In gaming, nearly everything is closed off to the end user, and any open access to something is handled through explicitly defined means (like Mario Maker's own editor), or unauthorized modifications to existing code (see: every single Super Mario World romhack). ZZT boasts its editor and even the free shareware version offers no restrictions on making or playing other worlds, but sometimes people did want to restrict others. ZZT offers a few explicit restrictions and combined with more technically inclined folks hex editing and exploiting other bugs in ZZT, we have a surprising number of ways to disable the ability to edit a ZZT world. Kind of. Every single one of these locks can be broken, and even in their heyday word of how break locks spread, but that didn't stop some folks.
So the question is, why would somebody want to lock a ZZT world?
To prevent spoilers - If a world can't be edited, the player is forced to play through the game to actually see how it ends. Additionally, using techniques to detect certain cheats can make it more likely that player makes it to the end the way the author intended.
To prevent cheating - Not only to prevent tampering with anti-cheat
code, but also to prevent things like tossing an object somewhere that runs
#give health 9999.
To prevent theft - ZZT comes with the ability to export and import boards, so lifting something wholesale is very easy to do.
To protect "trade secrets" - If somebody else makes their own amazing Go-Kart RPG battle engine after seeing yours, yours just won't be special anymore.
<blink>All These Reasons Are Bullshit</blink>
Even when locking worlds was at its most prevalent, the vast majority kept themselves unlocked. If somebody wants to look at how a game ends without playing it, that's their call to make, and chances are they're doing it because playing the game is not particularly enjoyable.
Anti-cheat measures are just as annoying, trying to restrict the way people play a single-player experience. Nobody's boasting about beating your ZZT world. (Unless you're Flimsy Parkins and it's Sixteen Easy Pieces).
Board theft? A nearly non-existent problem with how rarely it ever occurred. The more consolidated the ZZT community became (which was well on its way by the time easy to use locking programs came about), the more likely somebody lifting content would be called out. Stolen boards were a good way to instantly lose respect among ZZTers.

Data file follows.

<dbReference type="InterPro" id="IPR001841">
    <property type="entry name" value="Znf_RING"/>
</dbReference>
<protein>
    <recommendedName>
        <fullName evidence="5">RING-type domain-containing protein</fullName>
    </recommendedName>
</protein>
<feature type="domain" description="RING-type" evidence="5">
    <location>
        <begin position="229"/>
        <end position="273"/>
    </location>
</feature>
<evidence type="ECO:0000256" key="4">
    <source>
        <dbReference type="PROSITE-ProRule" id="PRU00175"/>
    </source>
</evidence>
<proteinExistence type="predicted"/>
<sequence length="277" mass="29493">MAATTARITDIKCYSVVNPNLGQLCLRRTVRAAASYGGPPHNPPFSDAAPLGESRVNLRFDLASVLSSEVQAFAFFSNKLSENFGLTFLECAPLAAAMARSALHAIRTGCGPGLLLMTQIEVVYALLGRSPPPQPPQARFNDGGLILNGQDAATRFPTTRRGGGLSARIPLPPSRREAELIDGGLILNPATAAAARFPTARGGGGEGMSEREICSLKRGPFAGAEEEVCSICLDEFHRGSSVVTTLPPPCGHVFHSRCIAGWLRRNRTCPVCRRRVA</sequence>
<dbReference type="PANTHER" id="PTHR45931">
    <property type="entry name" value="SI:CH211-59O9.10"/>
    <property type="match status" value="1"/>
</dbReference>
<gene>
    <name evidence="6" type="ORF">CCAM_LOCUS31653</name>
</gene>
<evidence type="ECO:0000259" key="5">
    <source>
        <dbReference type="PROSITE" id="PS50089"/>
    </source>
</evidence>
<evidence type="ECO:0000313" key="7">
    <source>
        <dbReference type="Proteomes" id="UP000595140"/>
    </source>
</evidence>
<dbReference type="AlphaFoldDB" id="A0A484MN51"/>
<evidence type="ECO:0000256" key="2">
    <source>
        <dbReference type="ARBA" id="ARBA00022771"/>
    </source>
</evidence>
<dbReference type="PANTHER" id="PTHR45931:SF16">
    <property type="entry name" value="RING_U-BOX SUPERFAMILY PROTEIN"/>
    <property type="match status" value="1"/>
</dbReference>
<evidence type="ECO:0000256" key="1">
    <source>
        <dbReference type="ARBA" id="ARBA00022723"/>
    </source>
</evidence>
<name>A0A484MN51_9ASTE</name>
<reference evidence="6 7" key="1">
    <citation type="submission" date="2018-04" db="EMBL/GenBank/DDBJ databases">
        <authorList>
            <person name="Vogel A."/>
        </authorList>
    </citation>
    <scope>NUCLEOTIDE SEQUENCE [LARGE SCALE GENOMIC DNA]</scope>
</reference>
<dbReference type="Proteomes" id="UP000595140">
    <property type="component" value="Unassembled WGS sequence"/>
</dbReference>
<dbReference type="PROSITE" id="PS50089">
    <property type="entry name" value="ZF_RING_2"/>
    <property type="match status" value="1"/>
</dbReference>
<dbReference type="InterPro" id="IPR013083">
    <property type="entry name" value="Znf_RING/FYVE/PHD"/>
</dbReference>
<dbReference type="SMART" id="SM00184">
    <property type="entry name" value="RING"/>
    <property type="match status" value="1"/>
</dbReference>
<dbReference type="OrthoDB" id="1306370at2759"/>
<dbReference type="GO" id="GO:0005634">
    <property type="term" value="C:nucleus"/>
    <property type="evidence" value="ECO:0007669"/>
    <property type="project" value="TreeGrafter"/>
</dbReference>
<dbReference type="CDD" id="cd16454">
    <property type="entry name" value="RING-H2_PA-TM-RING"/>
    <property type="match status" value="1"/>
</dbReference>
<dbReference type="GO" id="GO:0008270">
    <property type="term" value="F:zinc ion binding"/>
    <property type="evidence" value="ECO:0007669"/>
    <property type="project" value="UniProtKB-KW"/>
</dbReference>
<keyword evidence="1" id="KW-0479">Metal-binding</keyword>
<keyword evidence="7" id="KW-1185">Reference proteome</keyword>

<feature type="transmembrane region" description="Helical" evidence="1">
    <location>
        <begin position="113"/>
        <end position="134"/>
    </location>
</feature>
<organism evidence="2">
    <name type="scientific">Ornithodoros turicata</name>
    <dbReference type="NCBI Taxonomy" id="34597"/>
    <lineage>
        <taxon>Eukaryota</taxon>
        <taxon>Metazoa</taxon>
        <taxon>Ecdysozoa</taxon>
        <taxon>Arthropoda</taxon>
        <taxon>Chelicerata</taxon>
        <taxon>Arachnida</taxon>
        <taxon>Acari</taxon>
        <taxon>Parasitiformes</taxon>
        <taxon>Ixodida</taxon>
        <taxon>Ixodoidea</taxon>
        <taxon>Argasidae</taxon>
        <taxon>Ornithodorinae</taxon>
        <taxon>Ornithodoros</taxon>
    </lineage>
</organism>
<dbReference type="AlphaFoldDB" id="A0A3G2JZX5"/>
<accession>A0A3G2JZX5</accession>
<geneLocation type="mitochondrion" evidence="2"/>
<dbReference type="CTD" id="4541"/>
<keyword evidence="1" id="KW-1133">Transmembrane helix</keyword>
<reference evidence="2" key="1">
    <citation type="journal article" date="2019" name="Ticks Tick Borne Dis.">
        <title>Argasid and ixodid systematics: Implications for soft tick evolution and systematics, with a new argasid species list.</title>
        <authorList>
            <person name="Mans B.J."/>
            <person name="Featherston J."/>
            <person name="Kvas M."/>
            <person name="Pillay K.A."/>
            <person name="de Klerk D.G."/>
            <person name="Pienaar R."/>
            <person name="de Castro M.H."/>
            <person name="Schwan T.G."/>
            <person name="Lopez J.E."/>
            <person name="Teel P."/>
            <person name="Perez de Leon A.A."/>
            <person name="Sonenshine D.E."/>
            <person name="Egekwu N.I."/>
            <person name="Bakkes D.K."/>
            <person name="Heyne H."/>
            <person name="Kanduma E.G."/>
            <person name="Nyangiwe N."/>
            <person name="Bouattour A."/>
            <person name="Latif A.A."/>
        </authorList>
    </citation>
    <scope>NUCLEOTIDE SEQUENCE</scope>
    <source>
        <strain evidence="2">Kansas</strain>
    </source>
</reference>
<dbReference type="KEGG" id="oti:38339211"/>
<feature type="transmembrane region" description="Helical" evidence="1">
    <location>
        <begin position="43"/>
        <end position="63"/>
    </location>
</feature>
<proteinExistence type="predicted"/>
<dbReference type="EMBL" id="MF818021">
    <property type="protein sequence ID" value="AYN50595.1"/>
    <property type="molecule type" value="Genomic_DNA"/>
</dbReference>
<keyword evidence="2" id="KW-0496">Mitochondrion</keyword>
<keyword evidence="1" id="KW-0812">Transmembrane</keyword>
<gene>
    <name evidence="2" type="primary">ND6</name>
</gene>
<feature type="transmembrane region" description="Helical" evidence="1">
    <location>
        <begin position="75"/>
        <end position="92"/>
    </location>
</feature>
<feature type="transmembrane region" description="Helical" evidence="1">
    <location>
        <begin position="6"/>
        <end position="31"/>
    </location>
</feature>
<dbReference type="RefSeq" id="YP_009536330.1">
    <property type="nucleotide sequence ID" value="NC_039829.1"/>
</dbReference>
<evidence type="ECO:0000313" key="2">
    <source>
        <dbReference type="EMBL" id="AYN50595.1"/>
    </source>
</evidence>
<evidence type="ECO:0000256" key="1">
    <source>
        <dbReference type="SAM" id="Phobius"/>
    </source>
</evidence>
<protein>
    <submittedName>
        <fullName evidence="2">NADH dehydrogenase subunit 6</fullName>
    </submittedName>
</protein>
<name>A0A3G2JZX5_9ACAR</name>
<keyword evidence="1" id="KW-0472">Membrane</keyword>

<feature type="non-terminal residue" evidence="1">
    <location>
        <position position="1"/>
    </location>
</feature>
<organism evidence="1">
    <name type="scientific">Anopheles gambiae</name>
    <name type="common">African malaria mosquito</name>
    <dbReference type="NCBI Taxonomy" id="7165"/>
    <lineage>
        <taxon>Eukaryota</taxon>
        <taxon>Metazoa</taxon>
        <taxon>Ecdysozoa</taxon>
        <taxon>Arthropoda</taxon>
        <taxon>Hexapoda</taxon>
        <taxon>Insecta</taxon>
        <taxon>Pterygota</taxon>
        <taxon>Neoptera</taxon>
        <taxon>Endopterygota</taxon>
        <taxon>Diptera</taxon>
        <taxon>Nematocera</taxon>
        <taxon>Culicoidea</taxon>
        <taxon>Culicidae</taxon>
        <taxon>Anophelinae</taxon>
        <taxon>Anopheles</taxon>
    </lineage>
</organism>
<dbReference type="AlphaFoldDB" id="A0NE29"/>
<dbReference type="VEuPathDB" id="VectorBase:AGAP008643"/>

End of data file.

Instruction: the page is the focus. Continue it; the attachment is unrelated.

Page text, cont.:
And as for protecting code from being understood? That's the worst reason of all. ZZT thrived because of how easy it was to learn, and how tricks and techniques could spread. Countless children learned how to code their ZZT shops by looking at existing ones.
So was there a valid reason to lock a world? ...Yes, but the person who was most justified to do so could've handled it better even then. Back in the dark ages of the 1990s, you were paying money to get Tim Sweeney's registered ZZT worlds, City, Dungeons, and Caves. You got your disk in the mail and if you were a small child and overwrote one of those worlds in a way that broke the game, you were out of luck. There was no Epic Store where your account had a copy of ZZT. (Why isn't ZZT on there anyway?)
Other early ZZT worlds would offer registered versions as well, which had the same issue with difficulties in replacing a modified copy, but by and large ZZT games were readily replaced.
Admittedly, a young me definitely broke a registered copy of Jazz Jackrabbit by dumping the files for the freeware Christmas themed episode right on top of it, and it meant being unable to play the full game for years. It makes some sense for Tim to have protected those worlds (Town is also locked, and that's more questionable since you could get a copy of Town again without money being involved.) Even in this scenario, I think better than a locking system would have been a "read-only" flag that simply prevented the file from being saved with the same name. That would have prevented issues with somebody deleting an object in City, but not from learning how its Elevator board worked.